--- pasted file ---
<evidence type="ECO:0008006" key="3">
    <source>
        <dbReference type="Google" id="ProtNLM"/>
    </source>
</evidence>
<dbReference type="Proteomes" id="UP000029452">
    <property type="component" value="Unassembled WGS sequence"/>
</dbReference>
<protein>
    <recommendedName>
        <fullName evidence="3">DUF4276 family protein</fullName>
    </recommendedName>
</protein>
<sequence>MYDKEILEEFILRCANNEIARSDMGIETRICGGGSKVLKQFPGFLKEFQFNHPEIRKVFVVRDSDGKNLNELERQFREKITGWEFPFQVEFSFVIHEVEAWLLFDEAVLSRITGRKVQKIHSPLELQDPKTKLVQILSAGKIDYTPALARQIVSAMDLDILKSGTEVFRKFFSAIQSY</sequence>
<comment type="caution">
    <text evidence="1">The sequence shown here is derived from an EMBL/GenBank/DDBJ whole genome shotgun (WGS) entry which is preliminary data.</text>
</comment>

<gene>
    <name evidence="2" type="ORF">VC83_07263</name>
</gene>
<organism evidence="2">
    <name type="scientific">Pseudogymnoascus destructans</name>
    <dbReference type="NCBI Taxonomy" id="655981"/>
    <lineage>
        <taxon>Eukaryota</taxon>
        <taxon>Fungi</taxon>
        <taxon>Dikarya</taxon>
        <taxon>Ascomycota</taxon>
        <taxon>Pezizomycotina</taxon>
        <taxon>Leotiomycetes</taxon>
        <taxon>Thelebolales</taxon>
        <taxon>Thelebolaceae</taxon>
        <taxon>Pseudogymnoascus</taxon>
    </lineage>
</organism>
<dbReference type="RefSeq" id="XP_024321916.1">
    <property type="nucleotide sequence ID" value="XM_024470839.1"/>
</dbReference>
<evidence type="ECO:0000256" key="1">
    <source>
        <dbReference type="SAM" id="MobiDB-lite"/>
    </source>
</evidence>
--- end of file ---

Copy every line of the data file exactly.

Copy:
<evidence type="ECO:0008006" key="3">
    <source>
        <dbReference type="Google" id="ProtNLM"/>
    </source>
</evidence>
<dbReference type="Proteomes" id="UP000029452">
    <property type="component" value="Unassembled WGS sequence"/>
</dbReference>
<protein>
    <recommendedName>
        <fullName evidence="3">DUF4276 family protein</fullName>
    </recommendedName>
</protein>
<sequence>MYDKEILEEFILRCANNEIARSDMGIETRICGGGSKVLKQFPGFLKEFQFNHPEIRKVFVVRDSDGKNLNELERQFREKITGWEFPFQVEFSFVIHEVEAWLLFDEAVLSRITGRKVQKIHSPLELQDPKTKLVQILSAGKIDYTPALARQIVSAMDLDILKSGTEVFRKFFSAIQSY</sequence>
<comment type="caution">
    <text evidence="1">The sequence shown here is derived from an EMBL/GenBank/DDBJ whole genome shotgun (WGS) entry which is preliminary data.</text>
</comment>

<gene>
    <name evidence="2" type="ORF">VC83_07263</name>
</gene>
<organism evidence="2">
    <name type="scientific">Pseudogymnoascus destructans</name>
    <dbReference type="NCBI Taxonomy" id="655981"/>
    <lineage>
        <taxon>Eukaryota</taxon>
        <taxon>Fungi</taxon>
        <taxon>Dikarya</taxon>
        <taxon>Ascomycota</taxon>
        <taxon>Pezizomycotina</taxon>
        <taxon>Leotiomycetes</taxon>
        <taxon>Thelebolales</taxon>
        <taxon>Thelebolaceae</taxon>
        <taxon>Pseudogymnoascus</taxon>
    </lineage>
</organism>
<dbReference type="RefSeq" id="XP_024321916.1">
    <property type="nucleotide sequence ID" value="XM_024470839.1"/>
</dbReference>
<evidence type="ECO:0000256" key="1">
    <source>
        <dbReference type="SAM" id="MobiDB-lite"/>
    </source>
</evidence>